“In the name of God, the Compassionate, the Merciful
Praise be to God, Lord of the Worlds
The Compassionate, the Merciful!
King on the day of Reckoning!
Thee only do we worship, and to Thee do we cry for help.
Guide thou us on the right path,
The path of those to whom Thou has been gracious – with whom Thou art not angry, and who go not astray.”
I found the sign for the long path, but could only find the trail in one direction (toward Albany), and we were going south. Darkness was approaching and we were without a flashlight, trail map, cell phone minutes, or a compass, not the ideal conditions for a trip, and certainly not those envisioned by the trail’s founder, Vincent Joseph Schaefer:
“There would be no cutting or blazing, for this trail would be a truly wild walk that wouldn’t erode the land or scar the solitude … and each found site would be an adventure in orienteering.”
My watch (a source of a little light for insulin injection) had also stopped working. We moved along the small section of the trail we had found, until we lost the trail on the highway. We kept hiking a couple of miles looking for a new trail marker, until we finally made camp and decided to try again in the morning. The next morning while Petey rested, I went to go look for film and a flashlight. There was neither at the only store within a 7 mile radius. I settle for a cigarette lighter (that I could use both for enough light for my insulin injections, and to start a fire if I needed to stay warm, get attention, etc.). Moving back along the road, I ask several people for the start of the trail. No one would admit to knowing where it was, even the person whose backyard it passed through. Finally, I looked down on the top of the railing on the side of the road, and saw the marker. Not a bad way to make sure a person can find and read markers before they get on the trail.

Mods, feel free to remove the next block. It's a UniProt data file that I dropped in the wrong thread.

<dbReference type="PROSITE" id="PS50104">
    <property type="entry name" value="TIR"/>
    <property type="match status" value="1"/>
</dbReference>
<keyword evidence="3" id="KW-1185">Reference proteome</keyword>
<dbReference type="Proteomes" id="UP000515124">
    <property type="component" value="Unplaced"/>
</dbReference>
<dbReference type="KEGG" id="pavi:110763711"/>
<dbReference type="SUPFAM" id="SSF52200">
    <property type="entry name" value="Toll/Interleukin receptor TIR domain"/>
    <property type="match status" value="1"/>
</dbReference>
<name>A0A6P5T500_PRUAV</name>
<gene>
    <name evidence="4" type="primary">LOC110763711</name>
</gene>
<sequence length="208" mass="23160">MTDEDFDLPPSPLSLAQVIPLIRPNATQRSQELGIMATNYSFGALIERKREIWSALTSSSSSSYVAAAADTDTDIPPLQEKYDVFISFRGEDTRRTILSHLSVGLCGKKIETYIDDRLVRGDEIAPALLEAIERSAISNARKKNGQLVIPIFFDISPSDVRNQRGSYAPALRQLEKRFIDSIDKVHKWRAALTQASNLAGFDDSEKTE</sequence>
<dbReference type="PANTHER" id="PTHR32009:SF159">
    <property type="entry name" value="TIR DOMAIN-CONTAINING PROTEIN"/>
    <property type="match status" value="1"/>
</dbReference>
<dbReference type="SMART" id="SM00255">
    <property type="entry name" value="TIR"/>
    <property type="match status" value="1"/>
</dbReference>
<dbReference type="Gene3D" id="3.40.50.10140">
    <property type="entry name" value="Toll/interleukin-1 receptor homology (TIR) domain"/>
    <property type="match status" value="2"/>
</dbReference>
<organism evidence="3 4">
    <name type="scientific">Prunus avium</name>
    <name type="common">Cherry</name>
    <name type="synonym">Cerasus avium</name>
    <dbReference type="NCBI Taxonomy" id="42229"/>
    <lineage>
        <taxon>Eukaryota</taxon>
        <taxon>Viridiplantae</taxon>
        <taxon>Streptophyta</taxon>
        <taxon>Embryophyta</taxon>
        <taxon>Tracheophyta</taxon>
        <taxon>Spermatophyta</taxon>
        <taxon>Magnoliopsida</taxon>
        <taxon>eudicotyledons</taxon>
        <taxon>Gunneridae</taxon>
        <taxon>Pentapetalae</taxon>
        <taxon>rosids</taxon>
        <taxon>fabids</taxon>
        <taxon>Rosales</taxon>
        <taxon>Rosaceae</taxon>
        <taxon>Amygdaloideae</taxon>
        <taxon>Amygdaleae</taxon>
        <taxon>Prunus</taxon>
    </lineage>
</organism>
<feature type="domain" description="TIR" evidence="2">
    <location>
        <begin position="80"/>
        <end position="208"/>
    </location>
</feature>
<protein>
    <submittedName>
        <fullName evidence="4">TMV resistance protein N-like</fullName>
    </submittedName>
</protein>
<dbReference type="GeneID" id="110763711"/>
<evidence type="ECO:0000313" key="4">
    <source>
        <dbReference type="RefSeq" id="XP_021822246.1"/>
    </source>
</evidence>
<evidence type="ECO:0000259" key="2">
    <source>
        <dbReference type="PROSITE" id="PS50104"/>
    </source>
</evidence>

After I went back and broke camp, Petey and I started out on the trail. Within 200 feet, there was a steep embankment down to a pretty deep creek, and back up. I had the pack, and only one pair of shoes, and it was cold. I didn’t want everything to get wet. I manage to get down the embankment, and then halfway across the creek. At this point, I took my shoes and socks off and chucked them over to the other side of the creek. I stood perched precariously on a slippery moss-covered boulder in the middle of the gushing creek with Petey querying me safely from the shore. He had no experience crossing creeks and was clearly not one to explore. I took my pack and managed to lift it in front of me, swinging and aiming it at the next boulder. And then, carefully calculating the path that the acceleration of gravity was likely to propel us, I let go and fell onto the pack onto the boulder, pulling my legs over without falling in. When the pack was finally on the other shore, I move back across, and repeat the whole exercise with Petey in my arms. We had passed the second test to get onto the trail. Our company would only be those mentally and physically capable of negotiating these first two obstacles: reading hard-to-find trail markers, and traversing the creek.